Why Do Japanese Workers Remain in the Labor Force So Long?

John B. Williamson Masa Higo

WP#2007-11

Abstract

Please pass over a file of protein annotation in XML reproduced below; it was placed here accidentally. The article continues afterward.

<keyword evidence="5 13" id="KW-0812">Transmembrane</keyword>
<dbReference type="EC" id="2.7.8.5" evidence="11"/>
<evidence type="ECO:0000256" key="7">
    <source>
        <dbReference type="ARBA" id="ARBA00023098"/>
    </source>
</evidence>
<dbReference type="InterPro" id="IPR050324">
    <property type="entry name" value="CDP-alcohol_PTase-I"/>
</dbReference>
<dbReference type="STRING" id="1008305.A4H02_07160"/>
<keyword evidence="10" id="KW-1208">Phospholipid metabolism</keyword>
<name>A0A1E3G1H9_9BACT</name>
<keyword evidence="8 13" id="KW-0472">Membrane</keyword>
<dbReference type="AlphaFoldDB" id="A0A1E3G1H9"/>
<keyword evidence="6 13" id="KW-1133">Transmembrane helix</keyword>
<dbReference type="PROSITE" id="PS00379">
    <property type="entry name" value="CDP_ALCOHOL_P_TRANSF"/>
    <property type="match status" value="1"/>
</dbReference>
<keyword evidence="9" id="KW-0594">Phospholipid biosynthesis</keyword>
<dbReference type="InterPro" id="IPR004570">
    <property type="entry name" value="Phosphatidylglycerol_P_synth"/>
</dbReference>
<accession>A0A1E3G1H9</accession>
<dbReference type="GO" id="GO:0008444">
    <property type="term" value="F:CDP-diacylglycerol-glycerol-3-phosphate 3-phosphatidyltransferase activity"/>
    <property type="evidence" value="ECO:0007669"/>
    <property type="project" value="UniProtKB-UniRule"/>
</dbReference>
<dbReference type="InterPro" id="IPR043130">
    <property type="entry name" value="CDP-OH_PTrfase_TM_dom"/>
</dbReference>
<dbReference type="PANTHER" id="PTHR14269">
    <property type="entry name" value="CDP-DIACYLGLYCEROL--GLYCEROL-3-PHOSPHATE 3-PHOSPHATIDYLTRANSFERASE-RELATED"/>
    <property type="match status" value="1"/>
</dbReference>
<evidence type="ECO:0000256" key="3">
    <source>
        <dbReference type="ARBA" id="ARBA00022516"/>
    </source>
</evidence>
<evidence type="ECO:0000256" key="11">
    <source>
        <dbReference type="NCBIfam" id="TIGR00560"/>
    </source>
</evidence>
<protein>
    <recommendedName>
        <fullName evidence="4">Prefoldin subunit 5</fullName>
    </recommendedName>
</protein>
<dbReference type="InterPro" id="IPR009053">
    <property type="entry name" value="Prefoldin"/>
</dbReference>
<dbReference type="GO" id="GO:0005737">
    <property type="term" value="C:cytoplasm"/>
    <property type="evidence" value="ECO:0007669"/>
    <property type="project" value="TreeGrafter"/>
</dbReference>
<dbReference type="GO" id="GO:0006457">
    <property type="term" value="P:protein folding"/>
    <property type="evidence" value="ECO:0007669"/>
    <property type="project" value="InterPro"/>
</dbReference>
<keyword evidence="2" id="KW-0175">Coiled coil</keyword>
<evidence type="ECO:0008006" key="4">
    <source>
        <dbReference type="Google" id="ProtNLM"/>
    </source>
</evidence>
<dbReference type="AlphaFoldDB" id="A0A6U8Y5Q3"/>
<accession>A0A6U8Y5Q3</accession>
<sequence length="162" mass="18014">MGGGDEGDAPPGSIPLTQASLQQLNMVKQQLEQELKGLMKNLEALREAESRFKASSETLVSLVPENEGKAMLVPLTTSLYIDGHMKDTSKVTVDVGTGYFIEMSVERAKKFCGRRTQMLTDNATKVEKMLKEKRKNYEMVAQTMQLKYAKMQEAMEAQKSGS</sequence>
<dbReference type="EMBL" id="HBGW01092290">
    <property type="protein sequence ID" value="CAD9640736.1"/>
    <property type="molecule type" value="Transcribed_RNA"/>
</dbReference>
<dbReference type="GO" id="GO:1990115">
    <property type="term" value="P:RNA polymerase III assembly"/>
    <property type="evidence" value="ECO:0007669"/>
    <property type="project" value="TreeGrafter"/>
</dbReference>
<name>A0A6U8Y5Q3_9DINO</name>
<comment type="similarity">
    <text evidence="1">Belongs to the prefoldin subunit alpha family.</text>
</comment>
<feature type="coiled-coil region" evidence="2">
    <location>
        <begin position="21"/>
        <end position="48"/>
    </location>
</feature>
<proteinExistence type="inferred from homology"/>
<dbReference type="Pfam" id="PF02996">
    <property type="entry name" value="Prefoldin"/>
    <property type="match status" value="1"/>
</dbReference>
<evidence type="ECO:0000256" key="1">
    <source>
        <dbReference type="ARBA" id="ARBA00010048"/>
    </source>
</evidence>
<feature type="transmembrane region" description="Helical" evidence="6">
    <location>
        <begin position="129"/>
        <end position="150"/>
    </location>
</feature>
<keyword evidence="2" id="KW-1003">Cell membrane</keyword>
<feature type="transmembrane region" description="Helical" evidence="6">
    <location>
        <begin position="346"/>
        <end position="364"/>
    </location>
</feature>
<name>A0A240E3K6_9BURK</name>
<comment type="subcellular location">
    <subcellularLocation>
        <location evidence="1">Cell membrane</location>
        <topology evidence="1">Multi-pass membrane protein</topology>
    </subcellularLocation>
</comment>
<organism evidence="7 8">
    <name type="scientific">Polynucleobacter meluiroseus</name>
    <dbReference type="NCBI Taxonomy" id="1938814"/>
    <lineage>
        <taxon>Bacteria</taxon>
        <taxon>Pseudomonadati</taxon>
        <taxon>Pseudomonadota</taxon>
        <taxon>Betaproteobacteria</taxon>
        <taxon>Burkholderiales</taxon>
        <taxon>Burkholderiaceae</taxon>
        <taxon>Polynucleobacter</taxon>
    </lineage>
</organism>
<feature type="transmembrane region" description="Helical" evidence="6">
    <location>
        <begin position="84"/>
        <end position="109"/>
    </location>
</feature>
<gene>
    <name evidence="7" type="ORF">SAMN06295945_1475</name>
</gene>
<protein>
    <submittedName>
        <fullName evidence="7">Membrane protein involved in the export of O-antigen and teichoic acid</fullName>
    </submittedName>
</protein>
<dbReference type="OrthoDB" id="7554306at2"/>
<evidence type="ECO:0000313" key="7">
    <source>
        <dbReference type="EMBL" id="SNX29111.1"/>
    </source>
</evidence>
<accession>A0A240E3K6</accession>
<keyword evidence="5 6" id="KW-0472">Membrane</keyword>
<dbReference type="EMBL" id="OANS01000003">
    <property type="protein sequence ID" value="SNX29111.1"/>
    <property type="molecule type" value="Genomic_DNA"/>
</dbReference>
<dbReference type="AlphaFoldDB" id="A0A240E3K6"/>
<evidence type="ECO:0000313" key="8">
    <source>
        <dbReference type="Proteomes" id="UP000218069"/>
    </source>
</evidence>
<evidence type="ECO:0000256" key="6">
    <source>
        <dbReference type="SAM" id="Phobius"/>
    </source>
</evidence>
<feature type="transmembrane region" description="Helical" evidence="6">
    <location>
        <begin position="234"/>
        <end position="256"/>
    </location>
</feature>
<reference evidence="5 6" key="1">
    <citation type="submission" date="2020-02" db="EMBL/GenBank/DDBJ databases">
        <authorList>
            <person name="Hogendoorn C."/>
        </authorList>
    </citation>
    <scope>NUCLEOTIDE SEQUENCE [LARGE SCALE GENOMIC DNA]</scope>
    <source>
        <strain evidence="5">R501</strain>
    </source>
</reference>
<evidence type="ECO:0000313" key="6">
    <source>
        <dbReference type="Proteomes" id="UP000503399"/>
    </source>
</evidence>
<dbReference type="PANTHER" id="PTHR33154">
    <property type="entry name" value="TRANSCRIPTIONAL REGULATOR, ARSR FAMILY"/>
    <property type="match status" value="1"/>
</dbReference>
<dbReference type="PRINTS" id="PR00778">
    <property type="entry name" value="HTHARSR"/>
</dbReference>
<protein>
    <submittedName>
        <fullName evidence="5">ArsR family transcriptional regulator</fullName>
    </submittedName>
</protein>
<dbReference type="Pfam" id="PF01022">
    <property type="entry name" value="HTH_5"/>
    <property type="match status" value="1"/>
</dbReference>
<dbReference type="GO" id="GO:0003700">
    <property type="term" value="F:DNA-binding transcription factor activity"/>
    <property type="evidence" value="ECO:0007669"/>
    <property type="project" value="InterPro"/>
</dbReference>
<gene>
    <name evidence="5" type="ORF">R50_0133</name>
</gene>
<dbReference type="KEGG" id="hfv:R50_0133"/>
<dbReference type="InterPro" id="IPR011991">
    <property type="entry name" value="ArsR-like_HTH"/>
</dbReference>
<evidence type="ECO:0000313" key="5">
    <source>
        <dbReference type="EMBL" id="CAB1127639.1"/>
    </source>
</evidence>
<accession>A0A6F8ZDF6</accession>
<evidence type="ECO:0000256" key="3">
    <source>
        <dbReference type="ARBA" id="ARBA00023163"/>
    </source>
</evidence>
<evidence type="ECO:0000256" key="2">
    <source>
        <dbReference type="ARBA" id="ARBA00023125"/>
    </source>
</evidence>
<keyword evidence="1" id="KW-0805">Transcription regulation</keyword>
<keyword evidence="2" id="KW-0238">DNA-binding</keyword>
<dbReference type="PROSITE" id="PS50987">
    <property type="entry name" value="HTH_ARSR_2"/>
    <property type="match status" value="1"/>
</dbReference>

As part of the search for answers to questions about what could be done to increase labor force participation rates among older workers in the United States, it makes sense to take a close look at evidence from Japan, one of the few industrial countries with a higher labor force participation rate among older workers than the United States. The gap is particularly large for male workers. The focus of this study is on six factors which help explain why Japanese workers remain in the labor force as long as they do: (1) perceived economic necessity; (2) the large fraction of workers who are self-employed; (3) a culture that puts a high value on being a productive member of the paid labor force, particularly for men; (4) the government’s role in facilitating the labor force participation of older workers; (5) the long healthy life expectancy; and (6) the distinctive corporate culture’s effects on marital dynamics among older generations. Based on the evidence from Japan, three policy suggestions are outlined for those seeking to increase labor force participation rates among older U.S. workers: (1) increase the financial incentive to workers who remain in the labor force; (2) increase the extent of government efforts to link older workers to prospective employers; and (3) improve public programs designed to foster efforts by older workers to become self-employed.